How to Choose the Perfect Bike Gloves?
Getting the proper cycling gear is important. Wearing the wrong thing can lead to pain or discomfort. Getting the right gloves is just as important as getting the right jersey. How to choose bike gloves depends on what kind of riding you like to do.
Many Reasons to Wear Gloves
Many serious and recreational riders find that using gloves during the warmer seasons lets them ride for longer with less pain. Hands often chafe at the palms during a long ride. Even the thinnest pair of gloves provide protection to the palms of the hands during a ride.
Many riders prefer to ride with gloves because they have more control. Riders sweat when they ride, their hands become slippery on the handlebars. Rain can make the loss of control even worse. Gloves give you back your grip.
Good gloves can also protect against carpel tunnel and numbness. Bike riding can place pressure on the ulnar nerve, causing tingling and eventual damage. Blood flow can also be disrupted. Smart placement of sturdy padding keeps pressure from those sensitive nerves and blood vessels.
About Road Cycling Gloves
Road cyclists have worn bike gloves since the earliest days of the sport. Many modern riders still prefer the original style. These feature a breezy cotton mesh back with a thick soft leather palm. This minimal style offers a comfortable ride while not skimping on protection from a fall.
Modern road styles use more advanced materials such as Lycra or polyester blends. Padded road gloves are also popular. Intelligently placed pads absorb road buzz while protecting nerves and blood vessels. More heavily padded gloves are better when you use thinner bar tape.
A new glove should fit snugly. Seams should not rub or bind. I find that a plain glove with a good bar tape is perfect for me. You might need to try a few styles to find your perfect glove.
About Mountain Bike Gloves
Mountain bikers are more likely to fall or hit the brush. You need a lot of control to navigate tricky trails. Trailblazers might even be shoveling dirt, moving rocks and dead trees. Your gloves will need to be able to hold up to these challenges.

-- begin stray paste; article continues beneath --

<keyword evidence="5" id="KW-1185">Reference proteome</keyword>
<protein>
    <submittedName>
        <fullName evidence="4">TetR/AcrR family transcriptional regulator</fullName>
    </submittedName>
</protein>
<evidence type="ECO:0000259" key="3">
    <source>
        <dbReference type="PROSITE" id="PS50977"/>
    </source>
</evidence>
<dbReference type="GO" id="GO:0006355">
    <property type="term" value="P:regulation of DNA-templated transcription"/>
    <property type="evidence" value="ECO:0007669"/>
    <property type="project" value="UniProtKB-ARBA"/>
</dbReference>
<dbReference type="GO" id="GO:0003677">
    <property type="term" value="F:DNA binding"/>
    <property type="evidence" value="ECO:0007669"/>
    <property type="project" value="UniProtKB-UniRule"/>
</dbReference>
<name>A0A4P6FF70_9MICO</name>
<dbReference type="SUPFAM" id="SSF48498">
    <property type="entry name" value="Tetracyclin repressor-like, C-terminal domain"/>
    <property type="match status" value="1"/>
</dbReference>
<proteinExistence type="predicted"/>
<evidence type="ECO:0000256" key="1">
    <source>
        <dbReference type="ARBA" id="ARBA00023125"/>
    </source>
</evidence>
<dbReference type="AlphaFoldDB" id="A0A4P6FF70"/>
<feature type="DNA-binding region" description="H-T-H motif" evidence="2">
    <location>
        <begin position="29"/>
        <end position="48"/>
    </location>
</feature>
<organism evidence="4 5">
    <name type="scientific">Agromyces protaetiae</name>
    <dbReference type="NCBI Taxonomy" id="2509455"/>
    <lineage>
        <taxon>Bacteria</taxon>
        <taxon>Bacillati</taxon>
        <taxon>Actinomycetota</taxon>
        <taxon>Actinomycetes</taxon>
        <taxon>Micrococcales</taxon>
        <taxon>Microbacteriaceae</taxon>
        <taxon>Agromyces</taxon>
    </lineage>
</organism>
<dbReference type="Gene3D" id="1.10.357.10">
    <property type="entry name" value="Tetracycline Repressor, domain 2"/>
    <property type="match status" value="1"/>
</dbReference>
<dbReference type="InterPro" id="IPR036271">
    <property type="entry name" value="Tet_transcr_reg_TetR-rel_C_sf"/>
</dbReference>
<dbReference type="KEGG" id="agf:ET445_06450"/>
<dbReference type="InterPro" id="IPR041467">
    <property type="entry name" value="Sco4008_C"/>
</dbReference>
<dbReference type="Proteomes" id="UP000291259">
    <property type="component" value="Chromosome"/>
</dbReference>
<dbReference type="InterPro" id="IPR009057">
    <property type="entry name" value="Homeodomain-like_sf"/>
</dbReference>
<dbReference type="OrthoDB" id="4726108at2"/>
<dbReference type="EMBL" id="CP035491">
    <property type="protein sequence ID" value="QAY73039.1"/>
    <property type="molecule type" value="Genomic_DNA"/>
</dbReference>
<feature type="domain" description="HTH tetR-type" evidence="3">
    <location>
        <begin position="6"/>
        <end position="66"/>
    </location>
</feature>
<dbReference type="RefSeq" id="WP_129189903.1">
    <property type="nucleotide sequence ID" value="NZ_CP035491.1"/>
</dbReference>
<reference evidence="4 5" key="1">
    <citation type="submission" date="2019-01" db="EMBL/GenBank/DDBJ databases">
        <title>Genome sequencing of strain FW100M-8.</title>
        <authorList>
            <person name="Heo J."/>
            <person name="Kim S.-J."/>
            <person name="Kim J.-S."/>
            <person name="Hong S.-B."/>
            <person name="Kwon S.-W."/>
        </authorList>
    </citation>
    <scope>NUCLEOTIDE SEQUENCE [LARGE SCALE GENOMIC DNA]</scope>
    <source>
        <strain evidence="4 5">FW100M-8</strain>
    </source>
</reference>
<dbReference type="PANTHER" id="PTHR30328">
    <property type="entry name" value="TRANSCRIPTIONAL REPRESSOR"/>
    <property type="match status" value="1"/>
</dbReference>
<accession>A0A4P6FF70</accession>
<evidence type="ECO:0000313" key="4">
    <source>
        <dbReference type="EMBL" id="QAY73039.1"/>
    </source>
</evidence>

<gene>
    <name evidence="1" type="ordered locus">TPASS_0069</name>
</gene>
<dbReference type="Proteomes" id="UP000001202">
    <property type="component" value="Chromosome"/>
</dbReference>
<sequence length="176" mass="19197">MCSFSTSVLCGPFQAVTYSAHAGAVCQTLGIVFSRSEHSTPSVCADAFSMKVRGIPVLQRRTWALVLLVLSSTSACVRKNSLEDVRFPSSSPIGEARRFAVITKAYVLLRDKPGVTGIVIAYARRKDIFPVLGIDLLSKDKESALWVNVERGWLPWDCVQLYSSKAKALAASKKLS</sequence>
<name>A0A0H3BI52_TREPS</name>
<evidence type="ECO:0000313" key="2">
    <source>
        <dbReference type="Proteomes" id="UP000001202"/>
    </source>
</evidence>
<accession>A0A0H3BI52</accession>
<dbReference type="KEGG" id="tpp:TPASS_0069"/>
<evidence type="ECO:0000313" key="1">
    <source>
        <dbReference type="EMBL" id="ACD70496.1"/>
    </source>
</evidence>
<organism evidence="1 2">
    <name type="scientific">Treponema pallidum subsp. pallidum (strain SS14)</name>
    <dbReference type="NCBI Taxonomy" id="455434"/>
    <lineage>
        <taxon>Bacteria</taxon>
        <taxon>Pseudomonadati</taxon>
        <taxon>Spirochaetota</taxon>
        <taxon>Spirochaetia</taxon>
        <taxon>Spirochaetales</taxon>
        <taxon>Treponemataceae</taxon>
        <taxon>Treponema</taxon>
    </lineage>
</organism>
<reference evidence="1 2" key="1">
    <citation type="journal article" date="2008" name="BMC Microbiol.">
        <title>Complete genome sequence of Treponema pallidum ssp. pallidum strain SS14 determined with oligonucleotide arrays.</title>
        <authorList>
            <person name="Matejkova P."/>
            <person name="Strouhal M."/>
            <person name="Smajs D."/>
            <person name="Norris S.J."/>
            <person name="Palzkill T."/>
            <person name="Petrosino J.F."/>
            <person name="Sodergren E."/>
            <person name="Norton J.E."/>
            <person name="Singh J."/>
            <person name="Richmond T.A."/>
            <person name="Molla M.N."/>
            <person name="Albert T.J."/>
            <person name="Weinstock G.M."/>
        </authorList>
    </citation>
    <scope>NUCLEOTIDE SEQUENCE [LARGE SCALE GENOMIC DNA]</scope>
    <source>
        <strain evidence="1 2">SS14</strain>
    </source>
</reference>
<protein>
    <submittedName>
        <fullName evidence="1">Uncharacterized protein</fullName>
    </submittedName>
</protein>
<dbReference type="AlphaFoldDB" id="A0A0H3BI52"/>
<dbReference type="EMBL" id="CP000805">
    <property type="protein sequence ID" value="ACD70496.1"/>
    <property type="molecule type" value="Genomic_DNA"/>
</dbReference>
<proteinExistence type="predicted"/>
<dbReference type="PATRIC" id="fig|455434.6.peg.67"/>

Mountain bike gloves are full fingered to protect delicate digits. They make use of tough material on both the palm and the tops of the hands. Many designs have mesh between the fingers or on the inside of the hand for airflow. A good glove will include an absorbent spot at the top to wipe the face.
Look for textured palms and fingertips for the best grip. Sturdy materials like full grain leather or Kevlar will hold up better. Padding is not as important for comfort as it is for road gloves. Well placed palm pads can prevent more serious injury during a fall.
Fit is very important. A too large glove will let your grip slide. A too-tight glove will restrict movement.
About Winter Gloves
If you want to ride in the winter you will need winter gloves. Your hands will quickly freeze without them. Winter riders need to battle cold, wet weather and wind chill. Most riders take a layered approach.
The best way to keep your hands warm in the winter is to layer several thin cycling gloves or mitts. The space between your thin gloves helps hold heat while blocking cold. Layers also let you keep more mobility as you ride.
I prefer to layer thin silk glove liners inside of a thicker wool mitt with a flip top for cold weather. These natural materials are warm while wet. Other riders might prefer gloves that keep out the water entirely.
Winter gloves should have longer cuffs to tuck under a jacket. An adjustable closure will keep cold drafts out. Longer cuffed gloves might be fitted with a draw cord at the wrist for more protection. The glove should fit snugly but comfortably around the hand. Loose gloves can form uncomfortable bulges.
Mittens are warmer than gloves. Bike riders often wear weatherproof ‘lobster claw’ mittens that have a single split between the fingers. This design keeps fingers warmer with less bulk while letting you shift and brake easily.
Materials and Styles
- Cotton Cord
- Mesh Fabrics
Warmer weather gloves are made to keep the hand dry and comfortable in even the hottest weather. They are often finger-less, with little padding. Many are made of mesh fabric. A good hot weather glove will have absorbent fabric at the thumb. Experienced riders use this to wipe sweat and fluid off the face.
Full fingered gloves are often worn while mountain biking. These tough gloves give the hand more protection from road rash and other dangers on the trail. Many road riders use full fingered gloves while riding in cool or wet weather.
How you choose your biking gloves depends on what you will be doing on your bike. I prefer to wear minimalist gloves with no padding for my rides. You might need to try a few styles of glove before finding your perfect match.